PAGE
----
In addition, guide fingers and corresponding spacers may be formed without the use of slots in the guide fingers. For instance, guide fingers could alternately be formed with holes or openings therein into which a portion of a spacer could extend to fix the longitudinal relationship between a pair of adjacent guide fingers. One example of this type of configuration would be guide fingers having non-cylindrical holes extending downwardly therein with a spacer having a pair of extensions with a mating cross-sectional configuration with the respective holes whereby the extensions fit into the holes in an analogous way to the dovetail structures fitting into the slots of the embodiment shown in the figures of the present invention. Alternately, guide fingers could be formed with posts or other projections extending outwardly therefrom to fit into holes or slots formed in a spacer. Other analogous configurations will be evident to one skilled in the art. A variety of other changes would be apparent to those skilled in the art and are within the scope of the present invention.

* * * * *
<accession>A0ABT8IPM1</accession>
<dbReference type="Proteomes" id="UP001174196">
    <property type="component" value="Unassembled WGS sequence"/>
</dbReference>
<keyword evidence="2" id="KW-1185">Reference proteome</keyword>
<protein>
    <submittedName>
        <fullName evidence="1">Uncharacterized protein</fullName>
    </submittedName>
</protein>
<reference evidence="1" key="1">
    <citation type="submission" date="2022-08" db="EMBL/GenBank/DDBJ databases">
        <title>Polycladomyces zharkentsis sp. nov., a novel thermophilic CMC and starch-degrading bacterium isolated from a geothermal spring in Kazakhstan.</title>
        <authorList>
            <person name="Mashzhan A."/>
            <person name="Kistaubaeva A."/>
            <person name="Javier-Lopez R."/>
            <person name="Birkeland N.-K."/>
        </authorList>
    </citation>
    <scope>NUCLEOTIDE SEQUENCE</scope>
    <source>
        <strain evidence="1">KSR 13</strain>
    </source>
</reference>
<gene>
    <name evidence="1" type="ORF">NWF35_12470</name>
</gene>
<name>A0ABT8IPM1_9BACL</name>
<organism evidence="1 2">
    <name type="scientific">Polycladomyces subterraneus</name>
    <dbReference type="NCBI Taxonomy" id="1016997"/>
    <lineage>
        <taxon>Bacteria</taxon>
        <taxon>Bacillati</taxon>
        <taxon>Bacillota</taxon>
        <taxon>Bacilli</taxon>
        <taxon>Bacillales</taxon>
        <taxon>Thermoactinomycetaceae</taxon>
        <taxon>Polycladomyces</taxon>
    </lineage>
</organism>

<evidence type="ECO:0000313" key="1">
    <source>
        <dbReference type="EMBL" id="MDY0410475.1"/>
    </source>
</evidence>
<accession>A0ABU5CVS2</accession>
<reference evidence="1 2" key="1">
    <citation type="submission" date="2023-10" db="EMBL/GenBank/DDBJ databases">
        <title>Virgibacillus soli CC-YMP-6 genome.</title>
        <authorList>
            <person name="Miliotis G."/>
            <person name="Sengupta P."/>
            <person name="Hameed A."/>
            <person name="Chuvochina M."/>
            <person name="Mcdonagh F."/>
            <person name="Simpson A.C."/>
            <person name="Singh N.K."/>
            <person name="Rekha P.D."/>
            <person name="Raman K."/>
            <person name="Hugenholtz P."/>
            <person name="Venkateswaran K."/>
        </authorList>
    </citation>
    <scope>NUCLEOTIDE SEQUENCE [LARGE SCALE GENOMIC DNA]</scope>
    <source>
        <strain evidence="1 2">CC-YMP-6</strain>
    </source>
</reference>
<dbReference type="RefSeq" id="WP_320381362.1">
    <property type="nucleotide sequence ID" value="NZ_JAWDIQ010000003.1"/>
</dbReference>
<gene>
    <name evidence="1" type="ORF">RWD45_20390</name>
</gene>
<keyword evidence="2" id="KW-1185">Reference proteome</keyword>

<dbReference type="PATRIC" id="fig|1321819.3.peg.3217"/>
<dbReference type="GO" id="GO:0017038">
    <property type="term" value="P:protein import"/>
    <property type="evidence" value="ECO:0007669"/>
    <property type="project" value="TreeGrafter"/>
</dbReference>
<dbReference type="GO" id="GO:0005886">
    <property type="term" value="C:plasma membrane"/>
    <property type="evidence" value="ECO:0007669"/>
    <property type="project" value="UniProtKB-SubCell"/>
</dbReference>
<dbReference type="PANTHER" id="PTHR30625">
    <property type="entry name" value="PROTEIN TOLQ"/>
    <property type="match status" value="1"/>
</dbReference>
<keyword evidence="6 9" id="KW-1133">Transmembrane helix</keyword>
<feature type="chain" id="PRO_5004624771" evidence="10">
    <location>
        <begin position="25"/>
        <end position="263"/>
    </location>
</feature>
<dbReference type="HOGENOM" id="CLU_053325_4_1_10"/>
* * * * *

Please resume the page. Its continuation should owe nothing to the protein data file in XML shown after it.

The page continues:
In the foregoing description, certain terms have been used for brevity, clearness, and understanding. No unnecessary limitations are to be implied therefrom beyond the requirement of the prior art because such terms are used for descriptive purposes and are intended to be broadly construed.
Moreover, the description and illustration of the invention is an example and the invention is not limited to the exact details shown or described.